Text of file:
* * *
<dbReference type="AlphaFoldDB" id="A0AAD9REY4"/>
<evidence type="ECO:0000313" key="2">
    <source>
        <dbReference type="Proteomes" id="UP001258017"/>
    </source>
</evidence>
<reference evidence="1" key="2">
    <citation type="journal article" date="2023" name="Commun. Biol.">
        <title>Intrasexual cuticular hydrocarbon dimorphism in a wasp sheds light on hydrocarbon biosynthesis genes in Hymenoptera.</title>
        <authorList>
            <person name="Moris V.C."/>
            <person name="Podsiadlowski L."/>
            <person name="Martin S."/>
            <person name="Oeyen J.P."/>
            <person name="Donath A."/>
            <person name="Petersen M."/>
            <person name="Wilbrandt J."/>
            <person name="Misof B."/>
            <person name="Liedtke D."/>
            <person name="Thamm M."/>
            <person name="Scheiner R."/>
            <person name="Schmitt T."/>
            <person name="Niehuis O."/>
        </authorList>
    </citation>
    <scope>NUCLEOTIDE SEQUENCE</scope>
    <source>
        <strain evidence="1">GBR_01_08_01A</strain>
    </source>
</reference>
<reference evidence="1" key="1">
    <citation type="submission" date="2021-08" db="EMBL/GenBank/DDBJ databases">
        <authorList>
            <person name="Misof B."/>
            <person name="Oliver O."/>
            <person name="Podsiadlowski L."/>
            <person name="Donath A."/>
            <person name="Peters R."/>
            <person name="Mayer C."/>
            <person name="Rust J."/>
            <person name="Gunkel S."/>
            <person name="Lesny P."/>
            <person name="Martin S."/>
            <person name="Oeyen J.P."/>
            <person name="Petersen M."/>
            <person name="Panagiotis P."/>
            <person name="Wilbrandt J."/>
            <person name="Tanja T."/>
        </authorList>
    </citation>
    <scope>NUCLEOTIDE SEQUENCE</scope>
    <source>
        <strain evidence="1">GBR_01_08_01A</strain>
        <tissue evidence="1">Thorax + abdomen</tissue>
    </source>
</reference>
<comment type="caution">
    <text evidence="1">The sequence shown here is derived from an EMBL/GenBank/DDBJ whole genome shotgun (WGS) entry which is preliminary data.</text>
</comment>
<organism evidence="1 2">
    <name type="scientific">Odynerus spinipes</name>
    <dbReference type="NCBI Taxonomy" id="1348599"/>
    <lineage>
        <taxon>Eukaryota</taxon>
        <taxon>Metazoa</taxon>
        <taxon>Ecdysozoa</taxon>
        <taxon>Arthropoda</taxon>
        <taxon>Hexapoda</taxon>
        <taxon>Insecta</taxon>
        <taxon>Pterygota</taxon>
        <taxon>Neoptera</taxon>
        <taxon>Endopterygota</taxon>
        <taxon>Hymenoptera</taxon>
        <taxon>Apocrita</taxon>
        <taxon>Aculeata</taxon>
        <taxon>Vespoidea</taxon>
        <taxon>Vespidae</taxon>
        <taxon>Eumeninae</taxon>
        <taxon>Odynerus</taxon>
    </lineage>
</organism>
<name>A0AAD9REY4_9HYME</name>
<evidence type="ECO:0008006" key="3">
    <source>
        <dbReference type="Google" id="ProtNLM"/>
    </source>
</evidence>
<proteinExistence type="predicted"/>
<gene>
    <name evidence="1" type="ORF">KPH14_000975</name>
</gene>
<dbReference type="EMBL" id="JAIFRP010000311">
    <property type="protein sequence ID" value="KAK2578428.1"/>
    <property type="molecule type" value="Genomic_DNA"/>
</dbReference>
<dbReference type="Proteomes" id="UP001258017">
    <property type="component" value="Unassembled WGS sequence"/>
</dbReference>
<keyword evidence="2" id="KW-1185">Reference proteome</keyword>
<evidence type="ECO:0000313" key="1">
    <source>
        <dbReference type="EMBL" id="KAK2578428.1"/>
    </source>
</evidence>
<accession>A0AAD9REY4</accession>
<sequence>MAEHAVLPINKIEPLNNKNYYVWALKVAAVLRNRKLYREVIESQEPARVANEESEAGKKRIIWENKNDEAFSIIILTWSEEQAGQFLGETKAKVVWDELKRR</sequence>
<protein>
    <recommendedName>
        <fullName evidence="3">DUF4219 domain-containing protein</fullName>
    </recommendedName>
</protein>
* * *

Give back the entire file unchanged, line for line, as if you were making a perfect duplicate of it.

<dbReference type="AlphaFoldDB" id="A0AAD9REY4"/>
<evidence type="ECO:0000313" key="2">
    <source>
        <dbReference type="Proteomes" id="UP001258017"/>
    </source>
</evidence>
<reference evidence="1" key="2">
    <citation type="journal article" date="2023" name="Commun. Biol.">
        <title>Intrasexual cuticular hydrocarbon dimorphism in a wasp sheds light on hydrocarbon biosynthesis genes in Hymenoptera.</title>
        <authorList>
            <person name="Moris V.C."/>
            <person name="Podsiadlowski L."/>
            <person name="Martin S."/>
            <person name="Oeyen J.P."/>
            <person name="Donath A."/>
            <person name="Petersen M."/>
            <person name="Wilbrandt J."/>
            <person name="Misof B."/>
            <person name="Liedtke D."/>
            <person name="Thamm M."/>
            <person name="Scheiner R."/>
            <person name="Schmitt T."/>
            <person name="Niehuis O."/>
        </authorList>
    </citation>
    <scope>NUCLEOTIDE SEQUENCE</scope>
    <source>
        <strain evidence="1">GBR_01_08_01A</strain>
    </source>
</reference>
<reference evidence="1" key="1">
    <citation type="submission" date="2021-08" db="EMBL/GenBank/DDBJ databases">
        <authorList>
            <person name="Misof B."/>
            <person name="Oliver O."/>
            <person name="Podsiadlowski L."/>
            <person name="Donath A."/>
            <person name="Peters R."/>
            <person name="Mayer C."/>
            <person name="Rust J."/>
            <person name="Gunkel S."/>
            <person name="Lesny P."/>
            <person name="Martin S."/>
            <person name="Oeyen J.P."/>
            <person name="Petersen M."/>
            <person name="Panagiotis P."/>
            <person name="Wilbrandt J."/>
            <person name="Tanja T."/>
        </authorList>
    </citation>
    <scope>NUCLEOTIDE SEQUENCE</scope>
    <source>
        <strain evidence="1">GBR_01_08_01A</strain>
        <tissue evidence="1">Thorax + abdomen</tissue>
    </source>
</reference>
<comment type="caution">
    <text evidence="1">The sequence shown here is derived from an EMBL/GenBank/DDBJ whole genome shotgun (WGS) entry which is preliminary data.</text>
</comment>
<organism evidence="1 2">
    <name type="scientific">Odynerus spinipes</name>
    <dbReference type="NCBI Taxonomy" id="1348599"/>
    <lineage>
        <taxon>Eukaryota</taxon>
        <taxon>Metazoa</taxon>
        <taxon>Ecdysozoa</taxon>
        <taxon>Arthropoda</taxon>
        <taxon>Hexapoda</taxon>
        <taxon>Insecta</taxon>
        <taxon>Pterygota</taxon>
        <taxon>Neoptera</taxon>
        <taxon>Endopterygota</taxon>
        <taxon>Hymenoptera</taxon>
        <taxon>Apocrita</taxon>
        <taxon>Aculeata</taxon>
        <taxon>Vespoidea</taxon>
        <taxon>Vespidae</taxon>
        <taxon>Eumeninae</taxon>
        <taxon>Odynerus</taxon>
    </lineage>
</organism>
<name>A0AAD9REY4_9HYME</name>
<evidence type="ECO:0008006" key="3">
    <source>
        <dbReference type="Google" id="ProtNLM"/>
    </source>
</evidence>
<proteinExistence type="predicted"/>
<gene>
    <name evidence="1" type="ORF">KPH14_000975</name>
</gene>
<dbReference type="EMBL" id="JAIFRP010000311">
    <property type="protein sequence ID" value="KAK2578428.1"/>
    <property type="molecule type" value="Genomic_DNA"/>
</dbReference>
<dbReference type="Proteomes" id="UP001258017">
    <property type="component" value="Unassembled WGS sequence"/>
</dbReference>
<keyword evidence="2" id="KW-1185">Reference proteome</keyword>
<evidence type="ECO:0000313" key="1">
    <source>
        <dbReference type="EMBL" id="KAK2578428.1"/>
    </source>
</evidence>
<accession>A0AAD9REY4</accession>
<sequence>MAEHAVLPINKIEPLNNKNYYVWALKVAAVLRNRKLYREVIESQEPARVANEESEAGKKRIIWENKNDEAFSIIILTWSEEQAGQFLGETKAKVVWDELKRR</sequence>
<protein>
    <recommendedName>
        <fullName evidence="3">DUF4219 domain-containing protein</fullName>
    </recommendedName>
</protein>